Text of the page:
The tax is based on the annual value, which is the higher of the:
- rent actually received,
- market rental rates for similar property, and
- a deemed rental value from rate tables published by the local authorities.
A Property Tax, based on rates published by local authorities, is allowed as an expense in the year in which it is actually paid. For example, a new 1,000 square feet apartment in Bangalore could have a property tax of roughly Rupees 5,000 (approximately GBP 55) per annum.
A flat 30% deduction from the annual value is allowed as an expense to cover repairs and maintenance, in addition to property taxes and any interest on borrowings. Interest deduction is capped at Rupees 200,000 (approximately GBP 2,200) per annum.
A property developer awaiting the sale of developed (and vacant) units is exempted from this tax for one year from the end of the accounting year in which he gets the certificate of completion of construction.
A taxpayer with more than one property has the option to identify any of his properties as his residence. This will leave the other properties owned by that person to be taxed.
If there is only one property, a portion of which is let out, then only the let portion is subject to tax.
If, however, an owned residential property is vacant because the owner lives in another accommodation provided by his employer, then the taxable value is nil.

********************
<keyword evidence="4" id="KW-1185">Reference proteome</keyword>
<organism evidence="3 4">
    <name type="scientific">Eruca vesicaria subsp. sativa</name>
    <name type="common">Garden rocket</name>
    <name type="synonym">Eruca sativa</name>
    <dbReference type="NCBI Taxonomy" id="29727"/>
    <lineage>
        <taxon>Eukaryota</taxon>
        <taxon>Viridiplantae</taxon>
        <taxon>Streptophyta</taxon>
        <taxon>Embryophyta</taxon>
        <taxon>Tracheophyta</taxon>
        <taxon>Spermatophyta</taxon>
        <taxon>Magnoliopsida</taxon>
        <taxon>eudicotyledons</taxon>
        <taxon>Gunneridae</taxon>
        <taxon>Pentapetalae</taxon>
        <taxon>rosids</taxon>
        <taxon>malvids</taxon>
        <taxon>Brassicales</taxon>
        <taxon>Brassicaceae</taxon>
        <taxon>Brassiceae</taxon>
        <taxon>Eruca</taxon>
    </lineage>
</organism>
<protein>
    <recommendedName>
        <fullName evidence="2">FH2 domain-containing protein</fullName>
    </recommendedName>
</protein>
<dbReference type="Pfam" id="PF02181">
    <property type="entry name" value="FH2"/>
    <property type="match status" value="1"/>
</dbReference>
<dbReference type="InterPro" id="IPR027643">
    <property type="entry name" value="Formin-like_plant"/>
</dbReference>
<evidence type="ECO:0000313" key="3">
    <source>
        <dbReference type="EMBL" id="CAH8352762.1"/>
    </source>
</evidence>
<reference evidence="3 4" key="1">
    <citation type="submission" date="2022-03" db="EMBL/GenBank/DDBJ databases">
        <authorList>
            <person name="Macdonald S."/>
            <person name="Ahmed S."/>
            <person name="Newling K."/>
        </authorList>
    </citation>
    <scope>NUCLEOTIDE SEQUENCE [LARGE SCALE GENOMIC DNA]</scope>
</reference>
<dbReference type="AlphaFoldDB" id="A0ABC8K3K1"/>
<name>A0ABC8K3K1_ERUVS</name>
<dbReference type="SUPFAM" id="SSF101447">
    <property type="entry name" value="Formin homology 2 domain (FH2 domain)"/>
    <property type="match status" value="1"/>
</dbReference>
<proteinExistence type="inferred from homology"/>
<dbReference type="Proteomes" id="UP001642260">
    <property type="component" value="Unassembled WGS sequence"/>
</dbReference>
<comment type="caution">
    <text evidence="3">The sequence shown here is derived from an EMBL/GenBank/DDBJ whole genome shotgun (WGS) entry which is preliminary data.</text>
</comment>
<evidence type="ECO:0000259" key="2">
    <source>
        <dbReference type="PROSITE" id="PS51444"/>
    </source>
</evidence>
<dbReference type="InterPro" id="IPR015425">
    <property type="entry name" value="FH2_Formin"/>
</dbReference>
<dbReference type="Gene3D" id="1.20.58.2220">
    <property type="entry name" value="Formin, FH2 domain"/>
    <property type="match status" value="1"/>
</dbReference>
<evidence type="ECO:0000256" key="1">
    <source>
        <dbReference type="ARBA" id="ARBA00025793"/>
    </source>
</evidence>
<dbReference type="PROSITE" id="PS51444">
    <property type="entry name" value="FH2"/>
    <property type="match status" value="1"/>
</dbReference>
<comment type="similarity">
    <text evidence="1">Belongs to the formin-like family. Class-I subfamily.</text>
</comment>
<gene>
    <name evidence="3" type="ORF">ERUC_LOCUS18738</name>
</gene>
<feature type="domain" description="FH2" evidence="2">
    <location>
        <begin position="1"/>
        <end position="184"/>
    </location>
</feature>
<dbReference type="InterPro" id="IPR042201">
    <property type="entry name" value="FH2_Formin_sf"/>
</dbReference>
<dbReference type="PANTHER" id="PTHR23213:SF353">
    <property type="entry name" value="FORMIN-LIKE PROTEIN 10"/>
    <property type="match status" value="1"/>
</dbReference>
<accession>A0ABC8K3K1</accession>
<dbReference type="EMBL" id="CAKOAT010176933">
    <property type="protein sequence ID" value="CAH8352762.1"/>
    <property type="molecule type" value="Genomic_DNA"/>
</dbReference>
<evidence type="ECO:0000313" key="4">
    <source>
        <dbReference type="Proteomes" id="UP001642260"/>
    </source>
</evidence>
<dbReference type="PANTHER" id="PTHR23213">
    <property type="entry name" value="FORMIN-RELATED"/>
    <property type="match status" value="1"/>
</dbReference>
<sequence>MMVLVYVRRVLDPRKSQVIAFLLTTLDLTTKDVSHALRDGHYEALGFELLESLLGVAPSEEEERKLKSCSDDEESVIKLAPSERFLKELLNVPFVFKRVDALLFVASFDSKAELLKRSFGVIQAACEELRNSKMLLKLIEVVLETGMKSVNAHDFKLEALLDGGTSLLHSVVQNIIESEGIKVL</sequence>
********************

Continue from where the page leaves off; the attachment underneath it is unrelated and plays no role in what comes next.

In general, all corporate tenants and non-corporate tenants subject to tax audits, (currently, professionals with revenues of Rupees 5 million, i.e. GBP 55,000 and traders at double that threshold) are required to deduct withholding tax at 10% (if the annual rent crosses Rupees 180,000, i.e. GBP 1,980) and individuals at 5% (if the monthly rent crosses Rupees 50,000, i.e. GBP 550).
Capital gains tax is levied on the difference between the consideration and the aggregate of the cost of acquisition, improvements, indexation (based on the consumer price index) and directly attributable selling costs.
For businesses that get tax depreciation allowance, capitals gains are computed on a pooled basis, i.e. by considering all tax-depreciated property assets as one pool.
Gains in the pool are the difference between:
- the aggregate consideration on sale of all such assets during the tax year and
- the aggregate of the tax-depreciated written down value (tax wdv) of all assets sitting in that pool, and the selling costs.
So, for example, let’s assume that a business had a tax written down value (wdv) of 100 for its pool of office buildings. It sells one building from that pool for 20, net of selling costs. Therefore, 20 will be deducted from 100, leaving a new tax wdv of 80, with no tax to pay, since the aggregate consideration did not exceed the aggregate tax wdv of the pool.